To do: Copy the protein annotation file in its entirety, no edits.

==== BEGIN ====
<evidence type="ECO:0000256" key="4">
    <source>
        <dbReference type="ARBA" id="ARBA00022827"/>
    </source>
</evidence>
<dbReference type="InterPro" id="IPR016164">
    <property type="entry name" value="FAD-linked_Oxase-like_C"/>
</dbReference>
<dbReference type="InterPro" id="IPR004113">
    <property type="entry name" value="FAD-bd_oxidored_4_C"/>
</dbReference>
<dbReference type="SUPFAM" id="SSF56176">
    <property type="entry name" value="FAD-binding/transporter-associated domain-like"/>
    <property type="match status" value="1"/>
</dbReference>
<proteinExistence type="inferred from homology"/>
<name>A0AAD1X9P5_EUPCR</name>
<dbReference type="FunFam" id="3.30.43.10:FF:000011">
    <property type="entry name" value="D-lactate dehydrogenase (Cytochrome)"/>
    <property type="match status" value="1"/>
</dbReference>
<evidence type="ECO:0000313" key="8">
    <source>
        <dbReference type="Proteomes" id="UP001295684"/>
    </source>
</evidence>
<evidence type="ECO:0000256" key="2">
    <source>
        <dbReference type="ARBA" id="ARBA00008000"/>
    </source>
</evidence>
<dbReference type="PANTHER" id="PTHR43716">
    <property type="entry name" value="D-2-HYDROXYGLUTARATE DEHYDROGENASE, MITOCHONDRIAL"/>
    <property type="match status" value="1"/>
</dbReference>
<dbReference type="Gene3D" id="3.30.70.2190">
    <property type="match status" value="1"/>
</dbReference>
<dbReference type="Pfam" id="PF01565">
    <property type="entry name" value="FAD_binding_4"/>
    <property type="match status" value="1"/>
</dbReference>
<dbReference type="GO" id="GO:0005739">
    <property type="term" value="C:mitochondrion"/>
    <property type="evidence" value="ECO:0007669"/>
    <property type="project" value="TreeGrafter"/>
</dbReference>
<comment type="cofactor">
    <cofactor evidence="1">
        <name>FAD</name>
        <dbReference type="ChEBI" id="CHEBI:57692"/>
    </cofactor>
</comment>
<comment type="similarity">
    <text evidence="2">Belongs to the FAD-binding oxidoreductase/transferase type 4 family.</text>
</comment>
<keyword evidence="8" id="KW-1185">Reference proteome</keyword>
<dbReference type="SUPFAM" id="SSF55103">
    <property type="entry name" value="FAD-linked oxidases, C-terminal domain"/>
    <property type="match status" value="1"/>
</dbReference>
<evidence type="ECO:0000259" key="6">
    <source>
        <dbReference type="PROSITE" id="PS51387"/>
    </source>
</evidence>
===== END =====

<evidence type="ECO:0000256" key="4">
    <source>
        <dbReference type="ARBA" id="ARBA00022827"/>
    </source>
</evidence>
<dbReference type="InterPro" id="IPR016164">
    <property type="entry name" value="FAD-linked_Oxase-like_C"/>
</dbReference>
<dbReference type="InterPro" id="IPR004113">
    <property type="entry name" value="FAD-bd_oxidored_4_C"/>
</dbReference>
<dbReference type="SUPFAM" id="SSF56176">
    <property type="entry name" value="FAD-binding/transporter-associated domain-like"/>
    <property type="match status" value="1"/>
</dbReference>
<proteinExistence type="inferred from homology"/>
<name>A0AAD1X9P5_EUPCR</name>
<dbReference type="FunFam" id="3.30.43.10:FF:000011">
    <property type="entry name" value="D-lactate dehydrogenase (Cytochrome)"/>
    <property type="match status" value="1"/>
</dbReference>
<evidence type="ECO:0000313" key="8">
    <source>
        <dbReference type="Proteomes" id="UP001295684"/>
    </source>
</evidence>
<evidence type="ECO:0000256" key="2">
    <source>
        <dbReference type="ARBA" id="ARBA00008000"/>
    </source>
</evidence>
<dbReference type="PANTHER" id="PTHR43716">
    <property type="entry name" value="D-2-HYDROXYGLUTARATE DEHYDROGENASE, MITOCHONDRIAL"/>
    <property type="match status" value="1"/>
</dbReference>
<dbReference type="Gene3D" id="3.30.70.2190">
    <property type="match status" value="1"/>
</dbReference>
<dbReference type="Pfam" id="PF01565">
    <property type="entry name" value="FAD_binding_4"/>
    <property type="match status" value="1"/>
</dbReference>
<dbReference type="GO" id="GO:0005739">
    <property type="term" value="C:mitochondrion"/>
    <property type="evidence" value="ECO:0007669"/>
    <property type="project" value="TreeGrafter"/>
</dbReference>
<comment type="cofactor">
    <cofactor evidence="1">
        <name>FAD</name>
        <dbReference type="ChEBI" id="CHEBI:57692"/>
    </cofactor>
</comment>
<comment type="similarity">
    <text evidence="2">Belongs to the FAD-binding oxidoreductase/transferase type 4 family.</text>
</comment>
<keyword evidence="8" id="KW-1185">Reference proteome</keyword>
<dbReference type="SUPFAM" id="SSF55103">
    <property type="entry name" value="FAD-linked oxidases, C-terminal domain"/>
    <property type="match status" value="1"/>
</dbReference>
<evidence type="ECO:0000259" key="6">
    <source>
        <dbReference type="PROSITE" id="PS51387"/>
    </source>
</evidence>